The Mercury from Pottstown, Pennsylvania on June 20, 1942 · Page 1
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The Mercury from Pottstown, Pennsylvania · Page 1

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Saturday, June 20, 1942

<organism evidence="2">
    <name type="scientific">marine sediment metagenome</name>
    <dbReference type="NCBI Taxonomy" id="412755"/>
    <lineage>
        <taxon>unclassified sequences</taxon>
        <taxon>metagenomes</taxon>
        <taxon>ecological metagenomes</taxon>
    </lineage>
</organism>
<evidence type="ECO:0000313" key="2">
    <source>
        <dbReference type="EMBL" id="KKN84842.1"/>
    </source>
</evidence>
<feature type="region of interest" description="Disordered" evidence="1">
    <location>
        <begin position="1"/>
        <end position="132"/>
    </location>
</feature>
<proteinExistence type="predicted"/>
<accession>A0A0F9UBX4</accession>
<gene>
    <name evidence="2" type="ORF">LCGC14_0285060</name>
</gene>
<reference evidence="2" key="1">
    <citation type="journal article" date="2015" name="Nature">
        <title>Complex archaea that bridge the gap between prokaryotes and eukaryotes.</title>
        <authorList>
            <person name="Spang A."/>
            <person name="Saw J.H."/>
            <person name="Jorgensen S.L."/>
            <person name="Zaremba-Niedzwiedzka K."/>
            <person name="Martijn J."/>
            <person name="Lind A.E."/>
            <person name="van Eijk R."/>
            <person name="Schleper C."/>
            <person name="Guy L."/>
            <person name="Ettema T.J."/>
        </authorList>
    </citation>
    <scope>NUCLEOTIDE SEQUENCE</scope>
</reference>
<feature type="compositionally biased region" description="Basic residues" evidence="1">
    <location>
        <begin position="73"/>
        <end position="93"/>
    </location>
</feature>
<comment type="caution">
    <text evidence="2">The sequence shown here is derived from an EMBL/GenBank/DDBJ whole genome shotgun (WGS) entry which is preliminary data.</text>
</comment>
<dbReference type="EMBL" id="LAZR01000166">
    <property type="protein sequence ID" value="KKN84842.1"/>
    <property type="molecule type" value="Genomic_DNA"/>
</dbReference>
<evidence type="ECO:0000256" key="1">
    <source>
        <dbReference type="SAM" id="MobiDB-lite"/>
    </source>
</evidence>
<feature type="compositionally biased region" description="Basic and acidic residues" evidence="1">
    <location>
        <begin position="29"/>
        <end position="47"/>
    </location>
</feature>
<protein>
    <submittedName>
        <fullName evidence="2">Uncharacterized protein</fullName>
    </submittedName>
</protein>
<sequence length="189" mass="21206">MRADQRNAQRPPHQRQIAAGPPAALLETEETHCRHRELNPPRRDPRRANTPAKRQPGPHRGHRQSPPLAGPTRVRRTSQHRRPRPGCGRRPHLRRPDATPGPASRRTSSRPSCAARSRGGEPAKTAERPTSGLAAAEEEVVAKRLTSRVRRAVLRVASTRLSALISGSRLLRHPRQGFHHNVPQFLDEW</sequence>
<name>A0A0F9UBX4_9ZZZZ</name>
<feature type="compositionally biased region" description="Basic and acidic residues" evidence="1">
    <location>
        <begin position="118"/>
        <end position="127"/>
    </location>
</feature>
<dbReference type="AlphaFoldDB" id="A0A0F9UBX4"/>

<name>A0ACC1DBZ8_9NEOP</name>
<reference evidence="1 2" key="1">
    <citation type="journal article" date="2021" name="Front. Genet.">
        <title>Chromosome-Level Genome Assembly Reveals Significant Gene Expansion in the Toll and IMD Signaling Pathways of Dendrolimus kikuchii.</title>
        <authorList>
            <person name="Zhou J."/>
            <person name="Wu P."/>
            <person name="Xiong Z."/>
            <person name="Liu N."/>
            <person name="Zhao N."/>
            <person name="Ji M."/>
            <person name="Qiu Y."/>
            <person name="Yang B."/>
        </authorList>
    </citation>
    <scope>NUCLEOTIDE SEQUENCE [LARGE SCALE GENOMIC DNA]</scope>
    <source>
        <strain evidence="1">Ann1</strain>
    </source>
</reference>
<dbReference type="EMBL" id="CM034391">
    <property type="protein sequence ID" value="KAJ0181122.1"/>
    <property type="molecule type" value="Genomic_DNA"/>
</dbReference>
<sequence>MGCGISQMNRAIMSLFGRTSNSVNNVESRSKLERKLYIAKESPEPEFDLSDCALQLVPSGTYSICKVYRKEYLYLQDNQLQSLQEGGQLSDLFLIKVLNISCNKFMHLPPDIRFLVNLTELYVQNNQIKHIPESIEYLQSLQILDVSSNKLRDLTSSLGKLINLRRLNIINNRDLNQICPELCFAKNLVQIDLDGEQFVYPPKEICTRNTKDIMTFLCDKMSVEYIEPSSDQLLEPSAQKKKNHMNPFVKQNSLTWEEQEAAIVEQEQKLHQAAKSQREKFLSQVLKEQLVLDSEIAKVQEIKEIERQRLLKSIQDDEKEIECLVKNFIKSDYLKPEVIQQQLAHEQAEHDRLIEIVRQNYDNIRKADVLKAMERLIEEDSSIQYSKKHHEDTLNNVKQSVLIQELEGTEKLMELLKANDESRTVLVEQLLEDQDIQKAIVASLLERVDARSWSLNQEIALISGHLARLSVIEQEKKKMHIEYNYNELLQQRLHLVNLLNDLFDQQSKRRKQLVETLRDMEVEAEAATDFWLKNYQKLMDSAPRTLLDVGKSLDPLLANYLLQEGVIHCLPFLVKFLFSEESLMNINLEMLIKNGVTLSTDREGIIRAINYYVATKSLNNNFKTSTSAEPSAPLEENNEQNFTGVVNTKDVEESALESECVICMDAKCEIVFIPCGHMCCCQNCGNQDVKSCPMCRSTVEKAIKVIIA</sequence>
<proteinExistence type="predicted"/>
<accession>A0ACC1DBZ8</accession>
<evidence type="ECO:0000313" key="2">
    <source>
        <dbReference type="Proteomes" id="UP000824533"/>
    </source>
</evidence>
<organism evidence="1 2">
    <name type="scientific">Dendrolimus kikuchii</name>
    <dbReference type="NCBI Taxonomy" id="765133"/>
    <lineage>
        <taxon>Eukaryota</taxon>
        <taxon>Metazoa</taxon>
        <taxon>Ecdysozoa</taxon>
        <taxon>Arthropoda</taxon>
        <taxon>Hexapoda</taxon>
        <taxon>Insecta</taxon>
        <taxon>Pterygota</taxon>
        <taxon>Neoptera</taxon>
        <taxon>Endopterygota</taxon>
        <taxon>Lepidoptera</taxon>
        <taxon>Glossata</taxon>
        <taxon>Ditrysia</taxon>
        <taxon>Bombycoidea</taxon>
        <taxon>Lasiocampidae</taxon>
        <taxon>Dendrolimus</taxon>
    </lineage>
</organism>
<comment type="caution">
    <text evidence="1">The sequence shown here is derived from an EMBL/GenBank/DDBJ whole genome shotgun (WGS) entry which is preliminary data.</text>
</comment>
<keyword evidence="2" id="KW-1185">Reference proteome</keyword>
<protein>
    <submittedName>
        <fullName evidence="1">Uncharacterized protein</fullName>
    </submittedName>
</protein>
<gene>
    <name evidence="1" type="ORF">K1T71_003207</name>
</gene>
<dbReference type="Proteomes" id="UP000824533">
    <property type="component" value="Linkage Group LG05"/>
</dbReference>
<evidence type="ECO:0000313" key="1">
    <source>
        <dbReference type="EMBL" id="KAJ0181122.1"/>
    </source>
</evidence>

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/ / I 7/ 4 iî---------A O A RN ■) L O • 3 fCC H ì\ f^o I G 7T H Â î^A'HUGïOM ù iS " r" AT-i Ö FA THE WEATHER Weather outlook for today for Eastern Pennsylvania:, New Jersey, Delaware and Maryland: Widely- scattered showers and warmer. (Temperatures in Column One) Pottstown VOL. II, NO. 228 ASSOCIATED PRESS TELEPHONE 226C CENTRAL PRESS POTTSTOWN, PA.. SATURDAY Mercury iT n oufi RiSPONSfßfLtrr ro fASi mr PER/OD Of A0/tííri4t^> ’4FON[RALHOM[ MORNING, JUNE 20. 1942 TELEPHONE 2263 CENTRAL PRESS ASSOCIATED PRESS THREE CKNTi A COPY FTFTEKM CENTS â WEEK Churchill Reported Asking * S For Aid in Mediterranean fo« LEmtiitr Convinced East Must Be Held Annapolis Commissions 600 Bp The Associated Press LONDON, June 19—Prime Minister Churchill was portrayed by competent informants tonight as urgently asking for United States reinforcements to stabilize the Mediterranean front, even though this means that the opening of a full-scale “second front” on the European continent must wait until next Spring. Axis successes in the Libyan desert, these persons said, had thrust the middle east to a position of the highest priority in United Nations strategy. Hence Churchill, now conferring with President Roasevelt in the United States, is said to be convinced that the Mediterranean basin nvast be held from west, centei and east as a necessary prelude to a European victory offensive. More Raids In the meantime there are expected to be large-scale Commando attacks on the west coast of the German-occupied continent and very heavy air raids in which American flying forces will take part, I It was pointed out in London that there always is the possibility that if some Commando .sortie should re- .sult in a good continental foothold, then actual Allied invasion might be a reality sooner than is expected. The London informants said that the Russians fully appreciated the nece.ssity of holding the middle east and were confident they could bar the southern German armies of General Fedor Von Bock from the Caucasus if the Briti.sh and the Americans can keep the Germans out of Egypt. Syria and Iraq and meantime maintain an adequate flow of supplies direct to Russia. Can Be Saved Insult to Salvation Army Woman Causes Judge to Refuse Acro.ss Worden Field, the midshipman regiment troops In the final dre.ss parade of the year during traditional June Week presentation of the colors ceremony as the United States Naval Academy prepared to hand diploma.^ to approximately 600 new naval officers graduating a full year ahead of the normal schedule. British Mobile Units Delay Tobruk Assault 166 Middies Graduate At Naval Academy WASHINGTON. June 19 /P — The State Department said today it had no information on reports that I'nited States Nationals had been warned to leave Effypt. CAIRO. June 19 — British mobile forces, fanning out northward from their new line along the Egyptian border, jostled German . preparations for an all-out assault The British feelmg is said to be i on Tobruk today and gave that that the middle cast still can be isolated but v EXPERTS SAY GERMANS HAD BEST MATERIAL »saved if the Axis African coi*ps can be held throughout the torrid .season in the desert on the promise that the Yanks will be coming with dive bombers, bigger guns and tanks to reinforce all lines by the time the weather cools. Strategists here know that Egypt must be held if the Allies are to keep Hitler from the oil fields east of Suez; they also feel that is the main barricade to German-Japanese union in the Indian Ocean or Red Sea for a division of the riches of the Indies and severance of the southern Allied supply lines to Russia, The fact that U. S. Army bombers now are operating with the RAP in the Mediterranean area is taken here as proof that President Roosevelt fully appreciates the importance of this theater. itai British seaside Bfltish Libyan Defeats Caused fortre.ss time to perfect its defenses. Blood Donors to Get Red Cross Medals Tobruk, Libyan port 80 miles from Egypt, bristled with newly-stnmg barbed wire, fresh-laid minefields and strengthened pillboxes curving in great arcs around all its shoreward approaches. The Germans were hastening to bring up great 210-millimeter <8.26 inch) cannon to try to reduce the defenses which defied them for nearly eight months last year. Claims Encirclement (A German communique i’riday claimed that Axis forces had completed encirclement of Tobruk and had once more laid siege to the Libyan port.» Frontline reports tonight said the Italians were digging in west of Tobruk as if for a siege. The South Airicans and Briti.sh who withdrew By Better Axis Guns and More Skill LONDON. June 19 Britain unhappily sought tonight the rea- soas for her sudden reversal in Libya, and competent military critics supplied the lea.st palatable answer: The German Rommel had bigger and better guns and tanks and used them with gi-eater skill. A week ago Britons were assured that the battle was going satisfactorily and only a few subdued voices uttered reminders of other reversals in the wild desert fighting of the past two years. Thus the public was not prepared for the abrupt di.scovery that the ANNAPOLIS, Md., June 19 The nation'.s military forces extended welcoming arms to 577 newly-commissioned Naval ensigns and 29 Marine corps lieutenants today following commencement exercises for 166 United States Naval Academy midshipmen. With the word.s of their Commander-in-Chief, Admiral Ernest J. King, ringing in their ears, the first ; clas.s to graduate under the ' academy’s telescoped three-year wartime course immediately began brief leaves before reporting for active duty. Only five members of the largest academy cla.«”^ in history failed to receive commissions. Four were honorably discharged for physical disabilities while the other. Ruben Songco, Filipino, left to begin service as an army lieutenant. Boy Cyclist Dies Of Injurlei After Truck Accident Bv Sfa// Writer NORRISTOWN. June 19— Joseph Kovatto, 18, Pottstown R. D. 3, today asked Judge William F. Dannehower to ’give me a break", when Kovatto was arraigned on a plea of guilty to larceny of $79 from a gasoline station, but information given the court > by the prison authorities charging the defendant with making an insulting remark to a Salvation Army woman worker caused the court to refuse leniency. Kovatto was arrested by Officer Paul Qump«rt. Pottstown. The policeman testified Kovatto admitted entering a ga.soline service station and taking a money ba« containing $79. G*vc Statement Gumpert said the police su.spected Kovatto, and after an investigation arrested the youth. Gumpert said he obtained a statement from Kovatto in which he quoted the boy as saying he spent the money on clothing in stores in Pottstown and Reading. ' It was after the officer had testified that Assistant District Attorney Roger Reynolds told the court that Kovatto and another prl.soner, Francis Reiter, today, had made "imulting remarks to a Salvation Army worker while she was in the prison.’’ •Not Good’ The court questioned Gumpert a-> to Kovatto’s attitude when arrested, and the officer said *‘it wa» not good”. Judge Dannehower listened to Kovatto's plea for "a break this time’*, but told him “your defiant attitude with the police, and your conduct in the prison, do not warrant a break”. He then sentenced him to serve six months to two years in the county prison. “And I am warning you.” said the court, "if you fail to conduct yourself properly in pri.son, you will serve the maximum term”. A request that he be sent to the prison farm was made by Kovatto after sentence, but he was told by Judge Dannehower It depended on his conduct and was entirely a matter for the prison warden. BOY IN WATER SAVED BY FIRST AID OF WOMAN —Mercurj/ Staff Photo Helping build * rubber man for Uncle Sam. Eileen Schurr, Douglassville, places a u.sed rubiser fireman's hat atop a huge rubber man on High street while she gets a helping hand from Pvt. David Colledge, Hi^nover Heights, member of an aimored division at Pine Camp, N. Y., who knot’s the need for rubber for the Army’s mechanized units. The rubber man’s body is made up from *olid rubcer hat forms. Mother Finds Two-Year-Old Son Floating in Cre€k fyear Home A two - year - old Chester county youngster, found unconscious in A creek at his home, was alive last night because a neighbor woman had studied first aid years ago. The child, Thurman Bowen, son of Mr .and Mrs. Glenn Bowen, Plowing Springs, south of Pughtown, was confined to the Pottstown hospital, apparently suffering only from .shock. Floating in Creek The tot, one of five children, was discovered floating face down in the creek by his mother at 6 o’clock. He was unconscious when pulled from the stream. Mrs. Margaret Kemp, who lives in the Flowing Springs Inn along the Pottstown-West Chester pike, hurried to the scene and began application of artificial respiration. She pumped the water from the child's lungs and he was beginning to breathe normally when an ambulance arrived. He was hurried to the hospital where treatment was continued. Studied at YWCA In a short time the boy was crying lustily and placed in the hospital nursery. Mrs. Kemp said she studied first aid "years ago at the YWCA and I just did what I was told to do then.” The Bowenâ have lived for the past year in a farmhouse on the west side of the highway along a stream which parrallels the road at that point. The father is employed at the Spicer Manufacturul| company plant. Urges Government Purchase to Supply War Workers With Rubber yesterday from the El Adem and' British “strong points” had become Bronze medals are being given all those who donated blood for use by the American Red Cross on the battlefield, Mrs. Robert S. Heffner. local blood bank chairman, said yesterday. Many of those who donated blood —mo.st of them gave a pint each— have already received the medals, she said, while the others will receive theirs in the near future. The medal is given nationally by the Red Cross to all those who contribute to the project. A mobile unit, which came here .several times, will return July 16 to the YWCA to give more borough citizens an opporunity to contribute. Volunteers are being sought to fill Acroma strongp^ints now are within the port's fortifications. These forces are not purely on the defensive, however. It was not known whether the enemy had made contact with the i British positions on the Egyptian I frontier. Already, Tobruk’s outer works (Continued on Page Three) First Day of Summer Will Be Summer will begin tomorrow at 9:17 p, m„ Eastern War Time, but rhe weatherman, because of the war, cannot announce weather conditions lor the first day of the warm season. With censor- the quota of 100 for that day, Mrs.: • Heffner said. If there are sufficient volunteers over the quota figure, the mobile unit may be brought here again in September, she declared. CHINESE LAUNDRY RE-OPENS Chinese Laundry, 22 S. Charlotte street, now open for business. Your patronage will be appreciated. Mercury 54 High Antics Low TEMPERATURE EXTREMES Local temperatures yesterday and early this morning were: 4 a. m ......... 5 a, m. 6 a. m. T a. m, 8 0 m. y a, ui. li) a m. 11 a m. n .. 1 p. m. 2 p. m. 3 pm. 64 64 I 64 64 1 67 ¡ 75 I 77 i 77 I 78 80] 79 SO * limiting f 0 r e casts to a 12- hour period, the best that the ’weatherman could do was to predict widely- sca ttered showers and rising temperatures for today. He couldn't drop a hint early this morning weather. Despite scattered showers yesterday at 1 p. m., humid and sticky conditions were not dissipated. The temperature climbed from an early-morning iow of 64 degrees to an all-day high of 82 degrees and then began declining shortly after 6 p. m. traps from which troop« were forced to flee and the public wa^s not consoled when correspondents reported that Rommel lacked sufficient gasoline to pu.sh his tank.s on in Egypt. Story Not Complete The whole story has not come yet from the battlefield but from available information military experts drew these conclusions: 1. Lieut. Gen. Neil M. Ritchie, commander of the British eighth army, lack sufficient numbers of United States 28-ton tanks and when the excellent 88-millimeter guns of the Germans knocked mkny of them out of action the British had to depend too much on light cruiser tanks whose two-pounder guns had been relegated to the pea- .shooter class. 2. The British still have lessons to learn about tank t%ctics, and bravery cannot be substituted for the required skill. 3. Air power over desert battlefields cannot be made the dominant factor. The RAP started with air superiority and still claims it. By Staff Writer COI.I.EGEVI1LE. June 19~Death came this morning to 10-year-old Donald Snovel. fifth grade Collegeville schoolboy, who was Injured yesterday when Rent Committee Halts Evictions Of 24 Tenants RISING TSNPERKTURC about tomorrow’s Sun Rises a. m. Sets S:32 p. m. SPECIAL SUNDAY DINNER AT SWEISFORD S Chicken Dinner Virginia Baked Ham Deviled Crabs or Clams Due to shortage of good help I will discontinue my retail ice business. WILLARD GROW’. Hospital Will Use All Blackout Lamps Preparations for Pottstown’s participation in Tuesday night’s du.sk- lo-dawn blackout test were furthered yesterday a.s home-owners and others arranged biiickout curtains so they would not violate the regulations. At ihe Pott-stown hospital, Leon 1 Houck, manager, said all rooms would be Illuminated solely by small blackout lampg placed almo.st at floor levels. The all-night te.st will be marked by a half hour total blackoiit in which all street lights and other lamps will be extinguished. 12 th killed in motor mishaps within 15 • mile radios of Pottstown In 1942 Killed to Date in 1941-.14 IKRALVIAN .SOCIETY IS holding a Fathers' Day banquet on Sunday, June 21, at 2 d . m., in the St. Michael's Ukrainian Church, Stowe. he was crushed beneath the rear wheel of a heavy cross - country transport truck. The youth, riding a bicycle when he wai5 caught between the truck and a parked car on C 0 11 e g e v ille’s main street, died at 8:04 o’clock in the M 0 n t - gomery hospital, Norristown. Fractured Skull He had suffered a fracture of his skull, fracture of his arm and internal injuries. The accident oa’ur-1 red at noon yes-; terday. ! The a c c ident j victim was ped- ; ____ aling to the post off ice to mall a letter to his oldest brother, Norman Snovel. 19, serving in the Army at Camp Livingston. La. The accident occurred in front of the postoffice. Lee Slater Yarbrough, 31, Salisbury, N. C., told police the bov was riding on the wronp side of the street when the accident occurred. YarDroug»li posted bond pending a coroner’s inquest. One of Ten Donald, a son of Mr. and Mrs. John Y, Snovel, Fourth avenue and Chestnut street, was one of ten children. He is survived by his parents and these brothers and sisters: Norman, 19; Jean, 18; John, 16; Dorothy, 14; Kenneth, 12: Gerald, 8; James, 6; Janet. 6; Edward, 5. Fourteen evictions of tenants were approved last night by Pottstown’s fair rent committee while 24 attempted evictions were ordered halted. Joseph E Galligan, chairman of the committee, said those cases approved included 12 instances where tenants were far in arrears in rent payments "and making no attempt to make up the payments.” The other two, Galligan .said, were “ca.ses where the tenants were undesirable.” Those cases which the committee notified magistrates that action ti^ould not be tolerated were made up largely of attempts by landlords to have the properties vacated “so they oould obtain tenant* paying in- crea.sed rentals,” the committee announced after the session in Borough hall. Galligan said the committee also discu.ssed more than 100 complaints of rent increa.se attempts despite the rent freezing order. All members of the committee attended la.st night’s meeting at which .several landlords were que.stloned They were Galligan. Dr, J. W Armstrong, Roy Binder, Prank Hutt Sr. and Arthur Milligan. At McCARRAHER’S EVERY WEEK Late.st listings of Victor, Bluebird, Columbia. Okeh and Decca Records—popular and cia.s.sical. We pay 2^ic ca.sh for any old records. Bring them in. MK'ARRAIIER’S 264 High St. HAIRDRESSER WANTED Steady employment. Good opportunity. Address Box N-126, Mercury. Expert Watch, Clock, Jwlry. Repairs ^tone’s Jewelry Store, 210 High St. Watches — Hamilton, Elgin, Butova, H’estfleld aad Gotham Charles Longacre, Bahr Arcade FOR DAD On Father’s Day Visit Grant’s Store NORRISTOWN. June 19—Thomas ; Condron. 50. Audubon, died this morning in Montgomery hospital of back injuries suffered Tuesday afternoon when he fell from a hay wagon. He was aiding in uiUoading hay in a barn on the Phillipsdale farm when a rope broke and he was thrown to the bam floor. DR. CLAUDE O. CLEMENTS Licensed Chiropractor Hours Every Day Except Thursday 10 to 12 a. m., 2 to 4 and 6 to 8 p. m, Neoro<‘lometer Service 152 High St, Phone 2550 WASHINGTON, June 19 f.Pi New talk of buying up tires from owners of "non-essential” automobiles was heard in the capital today, while officials sought to step up the nationwide .scrap rubber drive with weekend “trea.sure hunts.” Wendell Lund, director of WPB’s labor production division, told a .special House committee studying means of getting workers to war plants: Tires Must Be Bought “Tires on non-e.s,sential private automobiles must be purcha.sed by the government and allocated to war workers who are co-operating fully in carrying full loudü of workers,” The Petroleum Industry War Coiuicil, which has ciiarge oi the ,scrap rubber collection, said it httd “set Saturday and Sunday, when most Americans will be at liorne, for a nation-wide week-end trea.sure hunt of every attic, cellar, bin, and 6hed for unuWd and scrap particle.s oi rubber. “Rubber brought to light in the treasure hunt may be dropped off at a local .service station on the way to church Sunday morning or on the way to work Monday,” the council .said. Autos Carry .Stickers The Office of Price Administration announced during the day that under the permanent gasoline rationing system to be set up in the east on July 15. every automobile will carry a sticker .showing the kind of rationing book held by its driver. By this method of publicity, the OPA hoi>es to deter motori.-^ts frcjm obtaining or using cards to which they are not entitled. The OPA may disclose next week whether it will sanction an increase in gasoline prices in the ea.stern .shortage area in order to compensate for increased costs of transporting the fluid overland instead of by t.anker. There have been reports that the increase might be three cents a gallon, but OPA .said merely that the question was being studied. As collections of scrap rubber in Pottstown and .surrounding area mounted to an estimated 50 tons. Boy S outvS entered the picture to announce they would begin a house- to-house canva.ss next week. Scrap rubber, urgently needed to “keep ‘em roujjoi’ ta both Army, Air Corps and civilian circles, is being collected throughout the nation at tile request of Pi-esident Roosevelt, Scouts and borough employes will man two borough truots, which will cover every street in Pottstown, accepting scrap rubber donations from homes, .stores and factorie.s. Iloxworth Directs T'ne collections will be made niursday and Friday afternoons under direction of Raymond W. Hoxworth. Scout executive, and Harold E. Binder, salvage chairman of the Pottstown Defen.se council. Street.« running north and .south will be patrolled by the borough trucks Thursday aitemoon, stalling at 2 o’clock, while streets running ea.st and west will l>e covered by the trucks the following afternoon. Hoxworth a.sked residents contributing scrap rubber to iiave it piled in front of their homes or be ready to hand it to Scouts during the afternoon. Take to .Stations Purpose of the drive, he em- pna.sized, “i.s to pick up the rubber that has not been taken to ga.so- line stfition.s. The public should not hold its scrap rubber until the cleanup, but .should get it in to the ga oliiie station." as soon as pos- .sible " "W’^e hope there will be no rubber left to rolled when the trucks make their tours of tlie ix)rough.” he said, meaning tliat persons who can do su should take their rubber to the station;“Of course." h»- .s.tid, “there are people who cannot take their contributions to .Stations. We hope to be of .service by «'ollecting that rubbt'r.” For {'onipanies Rubber collected by the Scouts, Binder explained, will be given, and not ,sold. to ga.soline stations by an arrangement with the State salvage committee. Majority of the dealers revealed that it would be turned over to rep- resentative.s of their respective com- (t ontinuvd on Page Three) Asks Federal Aid Rubber Drive Here Nets An Estimated 50 Tons (ggiejnne company CIVILIAN TIRES MUSTBETAKEN, SAYS OFFICIAL COATESVILLE, June 19 (J?) — Lukens Steel Company called on the federal government today to conciliate a labor dispute which, a spokesman said, threatens to halt war production and throw 5000 men out of work. Seventy-five pit-men walked out yesterday, closing the open hearth department on which welding and ' machine shops depend for materials, i C. L. Huston, plant personnel manager, .said they demanded a 20 percent wage increa.se. Michael Harris, director of the Philadelphia district of the United Steel Workers of America, said the union did not authorize the strike. Some men involved are not unioii members, Harris said. The company asked the help of Dr. John R. Steelman, head of the conciliation service of the U. S. Department of Labor. New Flags Arrive; Will Be Hung Soon I Flags which have been purchased j through a fund raised by merchants and Industrialista to replace old ones on light standards have arrived and will be put In place within the next few days, C. U, Powers, flag committee chairman, said la.st night. Power.s and D. C. Knauer directed the drive for funds which resulted in the collection of $350. The new flags will be placed on st:indards along High street from York lo E\'ans streets. Further funds will be sought from merchants who have not yet contributed. Powers said, to buy additional flags for standards along High street between York and Man- atiwny streets and between Washington and Evans streets. FOR DAD On Father'! Day Visit Grant's Store NOTICE! ' My office will be rla«ed from j June 24th, for the Duration of the , War. DR. S M NOWACKI. SUNSHINE BEER — Call 40-J HARTENSTINE’S WEEK-END SPECIALS Birds E.ve Peas ......................box 23c Birds Eye Golden Bantam Corn .......................................box 18c Presh Made Potato Salad ...lb. 17c Fmest Stewing, Roaisting, Frying Chickenji ............ Bird« Eye Peaches ............ 660 WALNUT ST. Just Call 677 - 678 WE DELIVER Due to shortase of good help I will dincontinue my retail ice busines.s. WILLARD GROW. SEE POTTSTOVVN’S FIRST BL.U’K OUT WINDOWS Modeled After The l.ate.si from London, If your boy ha.- a liobby see us for mouel Boats — Guns — Planes — Trains IIEIDKVOIER’S King & Charlotte Sts. WANTED—SHOEMAKER on repair work. Bucher's Service Shoe Shop. 309 Oak street. American Legion Auxiliary Festival TONIiiHT—On the Lawn. Platters Served from 4:30 til ? ..lb. 29c .box 23c 12;55 a. m. ^K a IER’S Special Beeiv-CaU 2205-J j QETLIEB’S Beer, Haa« Bros. Ph. £241 OWLS CARNIVAL OWLS LOT Benefit Armr and Navy Relief Fund -- ...-..... ......... TONIGHT i ESSLIKCEB B£EB — Fhom ia-J CHICKEN and WAFFLE DINNER Huff's Church, June 21 11 a m to 2 p. m. Adults 75c, Children 40c, inc. dessert SUMMER SCHOOL For an earlier start attend Summer school. Ail the commercial .sublerts Start now. POTTSTOWN Bl’SINESS SC IIOOL AUTO GLAS.S Factory cut. Sold and installed. FRIEDMAN BROS Phone 2664 ON THE MAIN DRAG informal Llttla Snapshots of Goings, Comings •nd Doings LOST OR STRAYED « Male cat. White and yellow. Family pet. Liberal reward for return. 94 Madison St. Phone 232-R. Fine Watch and Jewelry Repairing LEVIN’S, High and Hanover Streets Diamonds and Wedding Rings & IL WeikeL 10 Nocth Hanover Si. Is War Work Extra Work for Your Eyes! Safeguard Them! Dr. Phillips, Optometrist, 340 High For Furniture — Try GOLDBERG’S 'Vi*tches, Diamonds, W'edding Rings A. E. Willauer. Jwlr., 217 High St. JULLY âCOT ALE OaU 230Ô>J ALDENE MVERS —playing with, her doll. HAROLD LEH —hanging a paint can upon a ladder rua^. HATHAWAY GLYER —cha.sing after a foul ball mt during a oa-sebaU game. DK. W. W. .MEYERS —examining vontent of * fir^*aid kit, AL KESTIR —shooing a dog from a bar­ bali field. CARL SB.AVERS --adjusting t placard tied to * bowling; pin. MARIAN MARSHAI.L —refusmg to do ft juterbut dance.